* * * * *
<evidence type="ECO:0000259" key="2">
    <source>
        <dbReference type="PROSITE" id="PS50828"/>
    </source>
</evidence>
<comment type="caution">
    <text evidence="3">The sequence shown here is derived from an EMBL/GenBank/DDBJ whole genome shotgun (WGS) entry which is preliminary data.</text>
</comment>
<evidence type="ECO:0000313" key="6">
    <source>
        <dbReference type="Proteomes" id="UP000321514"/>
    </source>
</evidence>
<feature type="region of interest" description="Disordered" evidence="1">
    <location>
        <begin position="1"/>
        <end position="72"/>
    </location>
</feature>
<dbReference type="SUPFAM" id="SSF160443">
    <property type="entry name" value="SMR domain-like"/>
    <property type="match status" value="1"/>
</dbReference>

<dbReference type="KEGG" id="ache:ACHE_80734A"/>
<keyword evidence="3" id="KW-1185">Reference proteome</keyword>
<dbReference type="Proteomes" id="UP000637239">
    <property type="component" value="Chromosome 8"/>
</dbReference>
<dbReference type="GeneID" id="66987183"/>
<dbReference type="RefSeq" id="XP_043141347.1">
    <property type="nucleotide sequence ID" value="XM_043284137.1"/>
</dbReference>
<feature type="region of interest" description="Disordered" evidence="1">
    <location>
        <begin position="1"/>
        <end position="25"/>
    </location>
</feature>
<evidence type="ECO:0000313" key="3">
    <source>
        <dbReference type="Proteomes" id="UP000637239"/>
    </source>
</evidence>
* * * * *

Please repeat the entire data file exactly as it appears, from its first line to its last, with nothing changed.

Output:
<evidence type="ECO:0000259" key="2">
    <source>
        <dbReference type="PROSITE" id="PS50828"/>
    </source>
</evidence>
<comment type="caution">
    <text evidence="3">The sequence shown here is derived from an EMBL/GenBank/DDBJ whole genome shotgun (WGS) entry which is preliminary data.</text>
</comment>
<evidence type="ECO:0000313" key="6">
    <source>
        <dbReference type="Proteomes" id="UP000321514"/>
    </source>
</evidence>
<feature type="region of interest" description="Disordered" evidence="1">
    <location>
        <begin position="1"/>
        <end position="72"/>
    </location>
</feature>
<dbReference type="SUPFAM" id="SSF160443">
    <property type="entry name" value="SMR domain-like"/>
    <property type="match status" value="1"/>
</dbReference>

<dbReference type="KEGG" id="ache:ACHE_80734A"/>
<keyword evidence="3" id="KW-1185">Reference proteome</keyword>
<dbReference type="Proteomes" id="UP000637239">
    <property type="component" value="Chromosome 8"/>
</dbReference>
<dbReference type="GeneID" id="66987183"/>
<dbReference type="RefSeq" id="XP_043141347.1">
    <property type="nucleotide sequence ID" value="XM_043284137.1"/>
</dbReference>
<feature type="region of interest" description="Disordered" evidence="1">
    <location>
        <begin position="1"/>
        <end position="25"/>
    </location>
</feature>
<evidence type="ECO:0000313" key="3">
    <source>
        <dbReference type="Proteomes" id="UP000637239"/>
    </source>
</evidence>